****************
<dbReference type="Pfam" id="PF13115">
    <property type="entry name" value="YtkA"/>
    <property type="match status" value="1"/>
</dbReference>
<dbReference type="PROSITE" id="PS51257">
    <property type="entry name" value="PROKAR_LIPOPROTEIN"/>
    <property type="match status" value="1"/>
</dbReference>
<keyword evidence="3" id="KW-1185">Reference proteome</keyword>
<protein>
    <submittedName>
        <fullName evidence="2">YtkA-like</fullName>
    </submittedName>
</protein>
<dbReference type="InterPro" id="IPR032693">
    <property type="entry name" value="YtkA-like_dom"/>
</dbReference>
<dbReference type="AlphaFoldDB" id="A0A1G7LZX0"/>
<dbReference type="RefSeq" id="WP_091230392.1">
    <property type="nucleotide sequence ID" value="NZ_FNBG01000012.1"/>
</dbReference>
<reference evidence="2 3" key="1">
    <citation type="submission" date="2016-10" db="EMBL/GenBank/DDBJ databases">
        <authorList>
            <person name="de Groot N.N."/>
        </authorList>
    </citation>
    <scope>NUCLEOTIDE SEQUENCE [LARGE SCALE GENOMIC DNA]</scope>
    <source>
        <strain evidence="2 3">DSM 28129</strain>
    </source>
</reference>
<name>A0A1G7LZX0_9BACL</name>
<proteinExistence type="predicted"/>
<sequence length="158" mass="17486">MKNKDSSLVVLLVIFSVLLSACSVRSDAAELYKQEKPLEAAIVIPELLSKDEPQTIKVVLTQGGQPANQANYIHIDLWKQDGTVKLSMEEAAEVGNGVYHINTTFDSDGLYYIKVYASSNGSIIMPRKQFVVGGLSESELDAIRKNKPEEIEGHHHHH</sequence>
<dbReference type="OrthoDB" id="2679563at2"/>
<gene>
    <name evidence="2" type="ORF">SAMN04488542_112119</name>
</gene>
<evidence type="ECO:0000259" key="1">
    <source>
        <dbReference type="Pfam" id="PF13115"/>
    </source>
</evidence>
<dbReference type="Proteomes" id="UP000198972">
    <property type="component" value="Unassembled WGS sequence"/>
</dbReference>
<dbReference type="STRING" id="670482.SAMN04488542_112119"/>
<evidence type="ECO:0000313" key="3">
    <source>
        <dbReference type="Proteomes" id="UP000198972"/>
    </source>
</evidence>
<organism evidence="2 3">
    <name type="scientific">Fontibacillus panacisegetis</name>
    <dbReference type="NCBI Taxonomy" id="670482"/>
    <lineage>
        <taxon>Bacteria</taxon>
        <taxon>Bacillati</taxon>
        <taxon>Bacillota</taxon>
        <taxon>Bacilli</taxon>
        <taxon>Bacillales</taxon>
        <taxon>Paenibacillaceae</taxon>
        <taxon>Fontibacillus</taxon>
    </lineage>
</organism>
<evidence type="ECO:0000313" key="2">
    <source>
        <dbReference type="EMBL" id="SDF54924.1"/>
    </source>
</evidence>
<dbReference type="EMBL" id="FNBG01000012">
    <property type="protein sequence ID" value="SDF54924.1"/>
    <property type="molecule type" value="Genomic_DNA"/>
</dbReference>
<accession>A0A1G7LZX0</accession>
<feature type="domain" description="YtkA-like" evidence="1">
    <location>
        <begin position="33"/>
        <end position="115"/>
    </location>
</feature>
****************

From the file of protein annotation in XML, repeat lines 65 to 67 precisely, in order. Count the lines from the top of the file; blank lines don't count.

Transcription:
    </lineage>
</organism>
<evidence type="ECO:0000313" key="2">